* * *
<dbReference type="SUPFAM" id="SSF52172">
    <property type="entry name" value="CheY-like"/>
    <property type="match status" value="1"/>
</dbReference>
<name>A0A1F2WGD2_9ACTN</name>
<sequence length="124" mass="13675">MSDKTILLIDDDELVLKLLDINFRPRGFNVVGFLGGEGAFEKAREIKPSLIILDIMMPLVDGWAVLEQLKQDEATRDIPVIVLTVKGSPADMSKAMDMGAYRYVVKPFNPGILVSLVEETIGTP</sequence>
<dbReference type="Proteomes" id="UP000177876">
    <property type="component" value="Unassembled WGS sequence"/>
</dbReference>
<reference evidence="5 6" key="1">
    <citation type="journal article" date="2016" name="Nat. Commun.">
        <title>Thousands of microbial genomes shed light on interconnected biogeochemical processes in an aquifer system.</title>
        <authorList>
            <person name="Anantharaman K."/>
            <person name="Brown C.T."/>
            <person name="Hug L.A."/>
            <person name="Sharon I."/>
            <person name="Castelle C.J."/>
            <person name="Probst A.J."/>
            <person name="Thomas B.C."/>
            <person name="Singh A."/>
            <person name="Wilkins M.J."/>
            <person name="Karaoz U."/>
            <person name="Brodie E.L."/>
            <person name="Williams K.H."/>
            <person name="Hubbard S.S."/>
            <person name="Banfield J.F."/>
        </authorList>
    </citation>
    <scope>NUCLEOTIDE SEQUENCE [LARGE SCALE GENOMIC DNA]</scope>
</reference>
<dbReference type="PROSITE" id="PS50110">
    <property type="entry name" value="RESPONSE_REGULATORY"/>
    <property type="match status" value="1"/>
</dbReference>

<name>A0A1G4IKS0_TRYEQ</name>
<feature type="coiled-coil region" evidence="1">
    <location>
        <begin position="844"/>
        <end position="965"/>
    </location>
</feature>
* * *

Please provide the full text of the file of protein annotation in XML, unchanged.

<dbReference type="SUPFAM" id="SSF52172">
    <property type="entry name" value="CheY-like"/>
    <property type="match status" value="1"/>
</dbReference>
<name>A0A1F2WGD2_9ACTN</name>
<sequence length="124" mass="13675">MSDKTILLIDDDELVLKLLDINFRPRGFNVVGFLGGEGAFEKAREIKPSLIILDIMMPLVDGWAVLEQLKQDEATRDIPVIVLTVKGSPADMSKAMDMGAYRYVVKPFNPGILVSLVEETIGTP</sequence>
<dbReference type="Proteomes" id="UP000177876">
    <property type="component" value="Unassembled WGS sequence"/>
</dbReference>
<reference evidence="5 6" key="1">
    <citation type="journal article" date="2016" name="Nat. Commun.">
        <title>Thousands of microbial genomes shed light on interconnected biogeochemical processes in an aquifer system.</title>
        <authorList>
            <person name="Anantharaman K."/>
            <person name="Brown C.T."/>
            <person name="Hug L.A."/>
            <person name="Sharon I."/>
            <person name="Castelle C.J."/>
            <person name="Probst A.J."/>
            <person name="Thomas B.C."/>
            <person name="Singh A."/>
            <person name="Wilkins M.J."/>
            <person name="Karaoz U."/>
            <person name="Brodie E.L."/>
            <person name="Williams K.H."/>
            <person name="Hubbard S.S."/>
            <person name="Banfield J.F."/>
        </authorList>
    </citation>
    <scope>NUCLEOTIDE SEQUENCE [LARGE SCALE GENOMIC DNA]</scope>
</reference>
<dbReference type="PROSITE" id="PS50110">
    <property type="entry name" value="RESPONSE_REGULATORY"/>
    <property type="match status" value="1"/>
</dbReference>

<name>A0A1G4IKS0_TRYEQ</name>
<feature type="coiled-coil region" evidence="1">
    <location>
        <begin position="844"/>
        <end position="965"/>
    </location>
</feature>